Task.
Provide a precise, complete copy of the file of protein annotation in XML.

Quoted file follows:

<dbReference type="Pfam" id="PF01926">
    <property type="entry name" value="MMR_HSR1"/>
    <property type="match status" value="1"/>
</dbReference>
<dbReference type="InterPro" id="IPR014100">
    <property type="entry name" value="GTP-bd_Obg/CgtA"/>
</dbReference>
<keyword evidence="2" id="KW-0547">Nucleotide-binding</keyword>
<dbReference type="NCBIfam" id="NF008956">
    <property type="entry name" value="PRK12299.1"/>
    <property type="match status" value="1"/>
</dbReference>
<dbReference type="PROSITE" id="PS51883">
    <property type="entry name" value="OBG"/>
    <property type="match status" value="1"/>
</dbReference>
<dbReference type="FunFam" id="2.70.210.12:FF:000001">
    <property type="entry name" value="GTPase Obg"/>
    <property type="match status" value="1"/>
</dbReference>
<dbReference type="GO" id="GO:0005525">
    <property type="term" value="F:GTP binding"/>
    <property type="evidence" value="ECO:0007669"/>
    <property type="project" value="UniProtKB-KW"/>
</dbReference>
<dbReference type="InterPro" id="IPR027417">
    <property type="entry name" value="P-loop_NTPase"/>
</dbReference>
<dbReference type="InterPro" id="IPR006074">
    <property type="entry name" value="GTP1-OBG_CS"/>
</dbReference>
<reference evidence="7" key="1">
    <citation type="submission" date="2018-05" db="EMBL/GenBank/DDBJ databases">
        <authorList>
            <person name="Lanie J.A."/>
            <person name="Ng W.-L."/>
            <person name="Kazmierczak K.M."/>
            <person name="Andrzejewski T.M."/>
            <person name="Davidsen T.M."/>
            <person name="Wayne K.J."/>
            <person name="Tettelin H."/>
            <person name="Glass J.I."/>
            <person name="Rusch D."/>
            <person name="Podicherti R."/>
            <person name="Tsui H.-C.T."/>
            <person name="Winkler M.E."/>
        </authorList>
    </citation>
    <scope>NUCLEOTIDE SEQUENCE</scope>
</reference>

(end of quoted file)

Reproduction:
<dbReference type="Pfam" id="PF01926">
    <property type="entry name" value="MMR_HSR1"/>
    <property type="match status" value="1"/>
</dbReference>
<dbReference type="InterPro" id="IPR014100">
    <property type="entry name" value="GTP-bd_Obg/CgtA"/>
</dbReference>
<keyword evidence="2" id="KW-0547">Nucleotide-binding</keyword>
<dbReference type="NCBIfam" id="NF008956">
    <property type="entry name" value="PRK12299.1"/>
    <property type="match status" value="1"/>
</dbReference>
<dbReference type="PROSITE" id="PS51883">
    <property type="entry name" value="OBG"/>
    <property type="match status" value="1"/>
</dbReference>
<dbReference type="FunFam" id="2.70.210.12:FF:000001">
    <property type="entry name" value="GTPase Obg"/>
    <property type="match status" value="1"/>
</dbReference>
<dbReference type="GO" id="GO:0005525">
    <property type="term" value="F:GTP binding"/>
    <property type="evidence" value="ECO:0007669"/>
    <property type="project" value="UniProtKB-KW"/>
</dbReference>
<dbReference type="InterPro" id="IPR027417">
    <property type="entry name" value="P-loop_NTPase"/>
</dbReference>
<dbReference type="InterPro" id="IPR006074">
    <property type="entry name" value="GTP1-OBG_CS"/>
</dbReference>
<reference evidence="7" key="1">
    <citation type="submission" date="2018-05" db="EMBL/GenBank/DDBJ databases">
        <authorList>
            <person name="Lanie J.A."/>
            <person name="Ng W.-L."/>
            <person name="Kazmierczak K.M."/>
            <person name="Andrzejewski T.M."/>
            <person name="Davidsen T.M."/>
            <person name="Wayne K.J."/>
            <person name="Tettelin H."/>
            <person name="Glass J.I."/>
            <person name="Rusch D."/>
            <person name="Podicherti R."/>
            <person name="Tsui H.-C.T."/>
            <person name="Winkler M.E."/>
        </authorList>
    </citation>
    <scope>NUCLEOTIDE SEQUENCE</scope>
</reference>